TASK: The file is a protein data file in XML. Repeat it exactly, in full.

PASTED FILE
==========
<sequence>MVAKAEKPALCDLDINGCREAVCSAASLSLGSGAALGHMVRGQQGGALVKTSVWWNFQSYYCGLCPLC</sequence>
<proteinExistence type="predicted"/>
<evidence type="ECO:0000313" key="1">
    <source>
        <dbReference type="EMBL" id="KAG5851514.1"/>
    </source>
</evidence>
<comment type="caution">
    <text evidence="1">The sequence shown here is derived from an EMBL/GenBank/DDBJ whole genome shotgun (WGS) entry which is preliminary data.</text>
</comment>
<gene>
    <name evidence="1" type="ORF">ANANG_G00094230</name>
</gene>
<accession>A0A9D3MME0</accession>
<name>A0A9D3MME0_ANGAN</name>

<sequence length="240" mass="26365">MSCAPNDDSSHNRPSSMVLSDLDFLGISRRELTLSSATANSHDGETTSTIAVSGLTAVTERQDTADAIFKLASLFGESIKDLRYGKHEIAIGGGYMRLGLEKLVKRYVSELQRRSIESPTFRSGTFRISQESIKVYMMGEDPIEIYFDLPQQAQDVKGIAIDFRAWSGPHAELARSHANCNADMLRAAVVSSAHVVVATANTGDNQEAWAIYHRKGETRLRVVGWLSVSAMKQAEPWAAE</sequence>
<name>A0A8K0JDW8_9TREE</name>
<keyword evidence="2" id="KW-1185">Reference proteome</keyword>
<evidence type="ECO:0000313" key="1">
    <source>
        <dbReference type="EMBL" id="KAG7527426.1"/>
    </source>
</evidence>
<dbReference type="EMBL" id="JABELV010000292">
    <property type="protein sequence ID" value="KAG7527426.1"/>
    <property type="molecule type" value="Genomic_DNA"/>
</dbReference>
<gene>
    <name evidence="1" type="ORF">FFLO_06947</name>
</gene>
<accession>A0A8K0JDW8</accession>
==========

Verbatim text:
<sequence>MVAKAEKPALCDLDINGCREAVCSAASLSLGSGAALGHMVRGQQGGALVKTSVWWNFQSYYCGLCPLC</sequence>
<proteinExistence type="predicted"/>
<evidence type="ECO:0000313" key="1">
    <source>
        <dbReference type="EMBL" id="KAG5851514.1"/>
    </source>
</evidence>
<comment type="caution">
    <text evidence="1">The sequence shown here is derived from an EMBL/GenBank/DDBJ whole genome shotgun (WGS) entry which is preliminary data.</text>
</comment>
<gene>
    <name evidence="1" type="ORF">ANANG_G00094230</name>
</gene>
<accession>A0A9D3MME0</accession>
<name>A0A9D3MME0_ANGAN</name>

<sequence length="240" mass="26365">MSCAPNDDSSHNRPSSMVLSDLDFLGISRRELTLSSATANSHDGETTSTIAVSGLTAVTERQDTADAIFKLASLFGESIKDLRYGKHEIAIGGGYMRLGLEKLVKRYVSELQRRSIESPTFRSGTFRISQESIKVYMMGEDPIEIYFDLPQQAQDVKGIAIDFRAWSGPHAELARSHANCNADMLRAAVVSSAHVVVATANTGDNQEAWAIYHRKGETRLRVVGWLSVSAMKQAEPWAAE</sequence>
<name>A0A8K0JDW8_9TREE</name>
<keyword evidence="2" id="KW-1185">Reference proteome</keyword>
<evidence type="ECO:0000313" key="1">
    <source>
        <dbReference type="EMBL" id="KAG7527426.1"/>
    </source>
</evidence>
<dbReference type="EMBL" id="JABELV010000292">
    <property type="protein sequence ID" value="KAG7527426.1"/>
    <property type="molecule type" value="Genomic_DNA"/>
</dbReference>
<gene>
    <name evidence="1" type="ORF">FFLO_06947</name>
</gene>
<accession>A0A8K0JDW8</accession>